CI/CD pipeline components catalog



The goal of the CI/CD pipeline components catalog is to make the reusing pipeline configurations easier and more efficient. Providing a way to discover, understand and learn how to reuse pipeline constructs allows for a more streamlined experience. Having a CI/CD pipeline components catalog also sets a framework for users to collaborate on pipeline constructs so that they can be evolved and improved over time.

This blueprint defines the architectural guidelines on how to build a CI/CD catalog of pipeline components. This blueprint also defines the long-term direction for iterations and improvements to the solution.


  • GitLab CI/CD can have a steep learning curve for new users. Users must read the documentation and YAML reference to understand how to configure their pipelines.
  • Developers are struggling to reuse existing CI/CD templates with the result of having to reinvent the wheel and write YAML configurations repeatedly.
  • GitLab CI templates provide users with scaffolding pipeline or jobs for specific purposes. However versioning them is challenging today due to being shipped with the GitLab instance. See this issue for more information.
  • Users of GitLab CI/CD (pipeline authors) today have their own ad-hoc way to organize shared pipeline configurations inside their organization. Those configurations tend to be mostly undocumented.
  • The only discoverable configurations are GitLab CI templates. However they don’t have any inline documentation so it becomes harder to know what they do and how to use them without copy-pasting the content in the editor and read the actual YAML.
  • It’s harder to adopt additional GitLab features (CD, security, test, etc.).
  • There is no framework for testing reusable CI configurations. Many configurations are not unit tested against single changes.
  • Communities, partners, 3rd parties, individual contributors, must go through the GitLab Contribution process to contribute to GitLab managed templates. See this issue for more information.
  • GitLab has more than 100 of templates with some of them barely maintained after their addition.

Problems with GitLab CI templates

  • GitLab CI Templates have not been designed with deterministic behavior in mind.
  • GitLab CI Templates have not been design with reusability in mind.
  • Jobs/ templates hard-code the stage: attribute but the user of the template must somehow override or know in advance what stage is needed.
    • The user should be able to import the job inside a given stage or pass the stage names as input parameter when using the component.
    • Failures in mapping the correct stage can result in confusing errors.
  • Some templates are designed to work with AutoDevops but are not generic enough (example).
  • Many CI templates, especially those language specific are tutorial/scaffolding-style templates.
    • They are meant to show the user how a typical pipeline would look like but it requires high customization from the user perspective.
    • They require a different UX: copy-paste in the position of the Pipeline Editor cursor.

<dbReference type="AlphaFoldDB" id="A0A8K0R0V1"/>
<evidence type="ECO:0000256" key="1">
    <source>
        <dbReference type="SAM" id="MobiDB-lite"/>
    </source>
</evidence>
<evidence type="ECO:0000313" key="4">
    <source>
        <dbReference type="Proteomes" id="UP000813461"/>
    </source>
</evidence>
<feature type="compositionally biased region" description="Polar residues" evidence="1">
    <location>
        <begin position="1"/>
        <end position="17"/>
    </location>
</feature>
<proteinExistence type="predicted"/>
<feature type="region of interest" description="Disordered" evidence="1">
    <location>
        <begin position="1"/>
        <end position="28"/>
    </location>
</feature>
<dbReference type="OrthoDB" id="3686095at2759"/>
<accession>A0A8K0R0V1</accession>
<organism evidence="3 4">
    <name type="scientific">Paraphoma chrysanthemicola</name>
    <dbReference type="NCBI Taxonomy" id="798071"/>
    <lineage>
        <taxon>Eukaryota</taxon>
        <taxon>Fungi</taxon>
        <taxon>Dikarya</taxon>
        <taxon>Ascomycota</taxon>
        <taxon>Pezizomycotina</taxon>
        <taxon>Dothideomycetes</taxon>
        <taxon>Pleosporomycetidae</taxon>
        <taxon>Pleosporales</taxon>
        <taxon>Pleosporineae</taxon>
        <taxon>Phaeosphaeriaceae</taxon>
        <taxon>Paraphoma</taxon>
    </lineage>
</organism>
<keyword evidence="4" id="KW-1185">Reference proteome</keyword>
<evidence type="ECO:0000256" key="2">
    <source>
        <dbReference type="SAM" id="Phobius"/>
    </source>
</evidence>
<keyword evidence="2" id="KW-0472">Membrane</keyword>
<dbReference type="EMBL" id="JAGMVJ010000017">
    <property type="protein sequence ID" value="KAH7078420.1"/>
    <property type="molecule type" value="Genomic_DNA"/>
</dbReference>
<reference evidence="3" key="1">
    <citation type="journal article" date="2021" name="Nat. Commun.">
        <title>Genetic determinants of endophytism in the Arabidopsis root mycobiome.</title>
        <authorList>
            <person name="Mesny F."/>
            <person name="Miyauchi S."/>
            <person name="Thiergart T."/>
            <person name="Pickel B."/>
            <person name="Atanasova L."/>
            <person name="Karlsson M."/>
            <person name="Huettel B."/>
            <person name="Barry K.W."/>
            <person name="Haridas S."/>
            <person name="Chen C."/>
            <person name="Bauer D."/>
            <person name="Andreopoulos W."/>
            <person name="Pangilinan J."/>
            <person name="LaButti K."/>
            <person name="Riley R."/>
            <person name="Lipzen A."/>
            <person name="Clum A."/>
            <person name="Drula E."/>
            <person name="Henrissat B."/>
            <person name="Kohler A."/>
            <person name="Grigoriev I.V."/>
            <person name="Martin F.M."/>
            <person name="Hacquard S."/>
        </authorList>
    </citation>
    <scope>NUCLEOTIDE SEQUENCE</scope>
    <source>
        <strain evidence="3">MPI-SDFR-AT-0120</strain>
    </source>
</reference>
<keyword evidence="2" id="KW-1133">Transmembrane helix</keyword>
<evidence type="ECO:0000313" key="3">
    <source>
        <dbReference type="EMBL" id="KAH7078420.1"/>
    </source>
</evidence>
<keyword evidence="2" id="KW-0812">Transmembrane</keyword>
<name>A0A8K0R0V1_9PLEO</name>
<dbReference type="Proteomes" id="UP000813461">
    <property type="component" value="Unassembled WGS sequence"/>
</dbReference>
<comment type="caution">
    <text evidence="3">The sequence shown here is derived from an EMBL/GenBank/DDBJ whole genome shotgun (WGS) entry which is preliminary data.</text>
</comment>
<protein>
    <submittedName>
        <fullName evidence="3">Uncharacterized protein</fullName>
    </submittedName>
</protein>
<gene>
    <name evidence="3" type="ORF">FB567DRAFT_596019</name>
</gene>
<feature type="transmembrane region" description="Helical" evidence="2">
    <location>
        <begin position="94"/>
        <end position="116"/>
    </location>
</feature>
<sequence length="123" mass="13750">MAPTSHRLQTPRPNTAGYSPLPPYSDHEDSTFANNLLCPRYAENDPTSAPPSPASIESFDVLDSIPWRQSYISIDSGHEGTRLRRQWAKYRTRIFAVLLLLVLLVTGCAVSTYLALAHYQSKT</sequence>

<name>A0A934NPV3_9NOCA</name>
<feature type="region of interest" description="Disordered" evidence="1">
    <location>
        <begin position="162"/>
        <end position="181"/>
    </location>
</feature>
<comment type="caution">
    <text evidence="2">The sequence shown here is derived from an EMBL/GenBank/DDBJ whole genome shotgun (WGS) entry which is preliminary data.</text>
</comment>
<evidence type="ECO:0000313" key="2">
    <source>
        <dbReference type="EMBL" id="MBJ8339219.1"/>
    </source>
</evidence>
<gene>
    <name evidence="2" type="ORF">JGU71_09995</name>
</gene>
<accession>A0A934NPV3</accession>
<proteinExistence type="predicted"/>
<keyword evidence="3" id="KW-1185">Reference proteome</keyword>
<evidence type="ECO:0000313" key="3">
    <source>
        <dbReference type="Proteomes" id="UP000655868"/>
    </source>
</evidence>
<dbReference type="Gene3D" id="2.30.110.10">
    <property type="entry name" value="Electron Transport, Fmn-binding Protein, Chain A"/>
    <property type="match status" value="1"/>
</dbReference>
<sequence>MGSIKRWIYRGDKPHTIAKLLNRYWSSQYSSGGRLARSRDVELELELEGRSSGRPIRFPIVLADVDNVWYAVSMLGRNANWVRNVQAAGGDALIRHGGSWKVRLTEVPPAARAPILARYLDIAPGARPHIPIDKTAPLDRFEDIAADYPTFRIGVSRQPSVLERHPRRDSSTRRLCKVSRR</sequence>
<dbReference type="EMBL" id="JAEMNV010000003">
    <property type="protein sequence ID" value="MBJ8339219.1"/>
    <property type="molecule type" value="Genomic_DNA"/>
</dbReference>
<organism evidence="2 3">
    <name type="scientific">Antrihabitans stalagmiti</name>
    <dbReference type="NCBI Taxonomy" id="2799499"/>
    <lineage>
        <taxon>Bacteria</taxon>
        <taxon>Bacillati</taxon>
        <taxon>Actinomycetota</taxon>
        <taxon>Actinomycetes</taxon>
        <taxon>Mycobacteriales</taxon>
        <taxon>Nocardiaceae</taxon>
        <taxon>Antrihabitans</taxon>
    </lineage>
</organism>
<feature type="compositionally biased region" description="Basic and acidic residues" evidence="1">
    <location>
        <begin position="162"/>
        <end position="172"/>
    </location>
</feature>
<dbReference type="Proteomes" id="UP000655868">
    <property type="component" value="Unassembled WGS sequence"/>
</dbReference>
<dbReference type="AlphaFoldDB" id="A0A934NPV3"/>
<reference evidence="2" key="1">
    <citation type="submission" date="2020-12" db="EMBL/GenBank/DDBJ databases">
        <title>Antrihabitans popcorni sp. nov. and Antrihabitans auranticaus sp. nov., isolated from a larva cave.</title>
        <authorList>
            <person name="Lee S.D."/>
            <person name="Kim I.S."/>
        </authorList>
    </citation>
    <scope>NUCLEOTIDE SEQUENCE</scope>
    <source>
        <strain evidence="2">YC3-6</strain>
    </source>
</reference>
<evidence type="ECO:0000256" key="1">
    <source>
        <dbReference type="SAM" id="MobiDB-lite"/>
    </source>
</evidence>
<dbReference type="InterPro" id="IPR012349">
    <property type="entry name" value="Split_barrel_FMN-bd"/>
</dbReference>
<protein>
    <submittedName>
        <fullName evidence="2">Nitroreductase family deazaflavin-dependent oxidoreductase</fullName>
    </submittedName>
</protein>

• Some templates like SAST.latest.gitlab-ci.yml add multiple jobs conditionally to the same pipeline.
    • Ideally these jobs could run as a child pipeline and make the reports available to the parent pipeline.
    • This epic is necessary for Parent-child pipelines to be used.
  • Some templates incorrectly use variables, image and other top-level keywords but that defines them in all pipeline jobs, not just those defined in the template.
    • This technique introduces inheritance issues when a template modifies jobs unnecessarily.


  • Having a catalog of pipeline constructs where users can search and find what they need can greatly lower the bar for new users.
  • Customers are already trying to rollout their ad-hoc catalog of shared configurations. We could provide a standardized way to write, package and share pipeline constructs directly in the product.
  • As we implement new pipeline constructs (for example, reusable job steps) they could be items of the catalog. The catalog can boost the adoption of new constructs.
  • The catalog can be a place where we strengthen our relationship with partners, having components offered and maintained by our partners.
  • With discoverability and better versioning mechanism we can have more improvements and better collaboration.
  • Competitive landscape is showing the need for such feature
    • R2DevOps implements a catalog of CI templates for GitLab pipelines.
    • GitHub Actions provides an extensive catalog of reusable job steps.

Implementation guidelines

  • Start with the smallest user base. Dogfood the feature for gitlab-org and gitlab-com groups. Involve the Engineering Productivity and other groups authoring pipeline configurations to test and validate our solutions.
  • Ensure we can integrate all the feedback gathered, even if that means changing the technical design or UX. Until we make the feature GA we should have clear expectations with early adopters.